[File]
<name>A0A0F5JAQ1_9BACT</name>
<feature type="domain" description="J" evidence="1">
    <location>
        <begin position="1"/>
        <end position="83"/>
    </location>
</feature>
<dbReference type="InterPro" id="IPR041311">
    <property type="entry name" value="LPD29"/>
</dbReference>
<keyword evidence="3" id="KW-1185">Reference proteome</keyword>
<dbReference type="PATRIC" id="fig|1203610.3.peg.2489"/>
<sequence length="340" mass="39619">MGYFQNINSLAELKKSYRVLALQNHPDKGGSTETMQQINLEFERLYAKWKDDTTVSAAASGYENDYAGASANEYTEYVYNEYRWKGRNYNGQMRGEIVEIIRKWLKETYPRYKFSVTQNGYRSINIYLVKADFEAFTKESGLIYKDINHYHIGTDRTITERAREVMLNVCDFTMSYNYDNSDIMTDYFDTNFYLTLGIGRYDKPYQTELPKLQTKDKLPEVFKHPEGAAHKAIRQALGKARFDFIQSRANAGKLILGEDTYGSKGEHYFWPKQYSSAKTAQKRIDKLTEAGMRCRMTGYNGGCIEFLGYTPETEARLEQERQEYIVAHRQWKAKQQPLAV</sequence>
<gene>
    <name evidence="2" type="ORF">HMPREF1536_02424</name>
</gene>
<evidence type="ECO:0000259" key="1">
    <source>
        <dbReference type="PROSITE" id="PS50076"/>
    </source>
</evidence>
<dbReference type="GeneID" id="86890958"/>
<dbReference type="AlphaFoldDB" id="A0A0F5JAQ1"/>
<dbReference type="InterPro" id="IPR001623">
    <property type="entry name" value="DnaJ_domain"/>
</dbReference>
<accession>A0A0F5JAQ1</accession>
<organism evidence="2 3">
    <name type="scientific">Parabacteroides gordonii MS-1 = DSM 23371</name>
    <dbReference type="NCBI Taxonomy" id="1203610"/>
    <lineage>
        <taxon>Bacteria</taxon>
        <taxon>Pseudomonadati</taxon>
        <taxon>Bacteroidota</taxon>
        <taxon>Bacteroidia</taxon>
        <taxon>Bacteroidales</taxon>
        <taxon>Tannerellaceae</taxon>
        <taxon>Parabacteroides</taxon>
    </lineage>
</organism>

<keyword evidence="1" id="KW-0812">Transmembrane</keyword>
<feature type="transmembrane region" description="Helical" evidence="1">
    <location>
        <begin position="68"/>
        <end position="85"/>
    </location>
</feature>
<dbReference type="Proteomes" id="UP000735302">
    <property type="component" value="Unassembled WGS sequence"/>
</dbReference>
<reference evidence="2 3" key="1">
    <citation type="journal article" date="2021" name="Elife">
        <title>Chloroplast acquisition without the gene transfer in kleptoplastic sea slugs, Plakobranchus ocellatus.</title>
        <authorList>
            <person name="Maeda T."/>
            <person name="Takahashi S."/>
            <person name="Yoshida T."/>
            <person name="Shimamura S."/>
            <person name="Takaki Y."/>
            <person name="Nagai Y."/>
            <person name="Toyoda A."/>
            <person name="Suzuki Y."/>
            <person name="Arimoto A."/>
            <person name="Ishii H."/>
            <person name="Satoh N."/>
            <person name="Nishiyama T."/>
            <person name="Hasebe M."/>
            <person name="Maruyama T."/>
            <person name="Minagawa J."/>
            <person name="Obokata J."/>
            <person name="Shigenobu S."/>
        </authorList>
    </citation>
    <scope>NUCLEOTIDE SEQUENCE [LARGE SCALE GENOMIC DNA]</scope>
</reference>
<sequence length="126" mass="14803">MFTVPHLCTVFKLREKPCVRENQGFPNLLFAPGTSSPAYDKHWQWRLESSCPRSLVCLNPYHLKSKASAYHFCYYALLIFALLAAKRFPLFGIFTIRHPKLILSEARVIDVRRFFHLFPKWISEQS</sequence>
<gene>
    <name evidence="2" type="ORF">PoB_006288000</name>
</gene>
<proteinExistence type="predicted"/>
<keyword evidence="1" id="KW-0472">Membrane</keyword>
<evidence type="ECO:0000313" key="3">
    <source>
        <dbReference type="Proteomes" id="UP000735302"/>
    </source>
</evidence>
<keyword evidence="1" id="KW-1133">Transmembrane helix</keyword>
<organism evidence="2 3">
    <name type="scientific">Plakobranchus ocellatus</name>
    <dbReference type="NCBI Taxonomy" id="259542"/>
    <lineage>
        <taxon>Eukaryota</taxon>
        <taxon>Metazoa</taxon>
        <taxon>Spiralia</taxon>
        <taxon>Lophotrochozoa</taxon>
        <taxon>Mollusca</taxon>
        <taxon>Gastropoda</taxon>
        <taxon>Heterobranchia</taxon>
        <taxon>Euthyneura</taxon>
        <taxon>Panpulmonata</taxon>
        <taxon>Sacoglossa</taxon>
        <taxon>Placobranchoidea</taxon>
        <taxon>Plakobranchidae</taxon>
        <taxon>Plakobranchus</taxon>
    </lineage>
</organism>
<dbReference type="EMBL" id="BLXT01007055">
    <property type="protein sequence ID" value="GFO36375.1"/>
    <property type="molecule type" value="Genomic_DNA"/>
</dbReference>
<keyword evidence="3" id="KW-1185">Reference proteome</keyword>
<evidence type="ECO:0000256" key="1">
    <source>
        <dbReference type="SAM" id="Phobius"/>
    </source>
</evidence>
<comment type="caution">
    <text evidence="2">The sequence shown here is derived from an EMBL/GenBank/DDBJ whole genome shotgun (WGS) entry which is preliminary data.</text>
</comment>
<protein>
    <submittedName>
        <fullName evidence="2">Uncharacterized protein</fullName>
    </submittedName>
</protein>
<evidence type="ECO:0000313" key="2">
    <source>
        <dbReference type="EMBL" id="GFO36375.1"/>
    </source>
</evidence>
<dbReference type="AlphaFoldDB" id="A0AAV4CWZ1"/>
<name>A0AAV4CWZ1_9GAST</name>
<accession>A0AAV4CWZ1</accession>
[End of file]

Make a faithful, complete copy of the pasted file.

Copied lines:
<name>A0A0F5JAQ1_9BACT</name>
<feature type="domain" description="J" evidence="1">
    <location>
        <begin position="1"/>
        <end position="83"/>
    </location>
</feature>
<dbReference type="InterPro" id="IPR041311">
    <property type="entry name" value="LPD29"/>
</dbReference>
<keyword evidence="3" id="KW-1185">Reference proteome</keyword>
<dbReference type="PATRIC" id="fig|1203610.3.peg.2489"/>
<sequence length="340" mass="39619">MGYFQNINSLAELKKSYRVLALQNHPDKGGSTETMQQINLEFERLYAKWKDDTTVSAAASGYENDYAGASANEYTEYVYNEYRWKGRNYNGQMRGEIVEIIRKWLKETYPRYKFSVTQNGYRSINIYLVKADFEAFTKESGLIYKDINHYHIGTDRTITERAREVMLNVCDFTMSYNYDNSDIMTDYFDTNFYLTLGIGRYDKPYQTELPKLQTKDKLPEVFKHPEGAAHKAIRQALGKARFDFIQSRANAGKLILGEDTYGSKGEHYFWPKQYSSAKTAQKRIDKLTEAGMRCRMTGYNGGCIEFLGYTPETEARLEQERQEYIVAHRQWKAKQQPLAV</sequence>
<gene>
    <name evidence="2" type="ORF">HMPREF1536_02424</name>
</gene>
<evidence type="ECO:0000259" key="1">
    <source>
        <dbReference type="PROSITE" id="PS50076"/>
    </source>
</evidence>
<dbReference type="GeneID" id="86890958"/>
<dbReference type="AlphaFoldDB" id="A0A0F5JAQ1"/>
<dbReference type="InterPro" id="IPR001623">
    <property type="entry name" value="DnaJ_domain"/>
</dbReference>
<accession>A0A0F5JAQ1</accession>
<organism evidence="2 3">
    <name type="scientific">Parabacteroides gordonii MS-1 = DSM 23371</name>
    <dbReference type="NCBI Taxonomy" id="1203610"/>
    <lineage>
        <taxon>Bacteria</taxon>
        <taxon>Pseudomonadati</taxon>
        <taxon>Bacteroidota</taxon>
        <taxon>Bacteroidia</taxon>
        <taxon>Bacteroidales</taxon>
        <taxon>Tannerellaceae</taxon>
        <taxon>Parabacteroides</taxon>
    </lineage>
</organism>

<keyword evidence="1" id="KW-0812">Transmembrane</keyword>
<feature type="transmembrane region" description="Helical" evidence="1">
    <location>
        <begin position="68"/>
        <end position="85"/>
    </location>
</feature>
<dbReference type="Proteomes" id="UP000735302">
    <property type="component" value="Unassembled WGS sequence"/>
</dbReference>
<reference evidence="2 3" key="1">
    <citation type="journal article" date="2021" name="Elife">
        <title>Chloroplast acquisition without the gene transfer in kleptoplastic sea slugs, Plakobranchus ocellatus.</title>
        <authorList>
            <person name="Maeda T."/>
            <person name="Takahashi S."/>
            <person name="Yoshida T."/>
            <person name="Shimamura S."/>
            <person name="Takaki Y."/>
            <person name="Nagai Y."/>
            <person name="Toyoda A."/>
            <person name="Suzuki Y."/>
            <person name="Arimoto A."/>
            <person name="Ishii H."/>
            <person name="Satoh N."/>
            <person name="Nishiyama T."/>
            <person name="Hasebe M."/>
            <person name="Maruyama T."/>
            <person name="Minagawa J."/>
            <person name="Obokata J."/>
            <person name="Shigenobu S."/>
        </authorList>
    </citation>
    <scope>NUCLEOTIDE SEQUENCE [LARGE SCALE GENOMIC DNA]</scope>
</reference>
<sequence length="126" mass="14803">MFTVPHLCTVFKLREKPCVRENQGFPNLLFAPGTSSPAYDKHWQWRLESSCPRSLVCLNPYHLKSKASAYHFCYYALLIFALLAAKRFPLFGIFTIRHPKLILSEARVIDVRRFFHLFPKWISEQS</sequence>
<gene>
    <name evidence="2" type="ORF">PoB_006288000</name>
</gene>
<proteinExistence type="predicted"/>
<keyword evidence="1" id="KW-0472">Membrane</keyword>
<evidence type="ECO:0000313" key="3">
    <source>
        <dbReference type="Proteomes" id="UP000735302"/>
    </source>
</evidence>
<keyword evidence="1" id="KW-1133">Transmembrane helix</keyword>
<organism evidence="2 3">
    <name type="scientific">Plakobranchus ocellatus</name>
    <dbReference type="NCBI Taxonomy" id="259542"/>
    <lineage>
        <taxon>Eukaryota</taxon>
        <taxon>Metazoa</taxon>
        <taxon>Spiralia</taxon>
        <taxon>Lophotrochozoa</taxon>
        <taxon>Mollusca</taxon>
        <taxon>Gastropoda</taxon>
        <taxon>Heterobranchia</taxon>
        <taxon>Euthyneura</taxon>
        <taxon>Panpulmonata</taxon>
        <taxon>Sacoglossa</taxon>
        <taxon>Placobranchoidea</taxon>
        <taxon>Plakobranchidae</taxon>
        <taxon>Plakobranchus</taxon>
    </lineage>
</organism>
<dbReference type="EMBL" id="BLXT01007055">
    <property type="protein sequence ID" value="GFO36375.1"/>
    <property type="molecule type" value="Genomic_DNA"/>
</dbReference>
<keyword evidence="3" id="KW-1185">Reference proteome</keyword>
<evidence type="ECO:0000256" key="1">
    <source>
        <dbReference type="SAM" id="Phobius"/>
    </source>
</evidence>
<comment type="caution">
    <text evidence="2">The sequence shown here is derived from an EMBL/GenBank/DDBJ whole genome shotgun (WGS) entry which is preliminary data.</text>
</comment>
<protein>
    <submittedName>
        <fullName evidence="2">Uncharacterized protein</fullName>
    </submittedName>
</protein>
<evidence type="ECO:0000313" key="2">
    <source>
        <dbReference type="EMBL" id="GFO36375.1"/>
    </source>
</evidence>
<dbReference type="AlphaFoldDB" id="A0AAV4CWZ1"/>
<name>A0AAV4CWZ1_9GAST</name>
<accession>A0AAV4CWZ1</accession>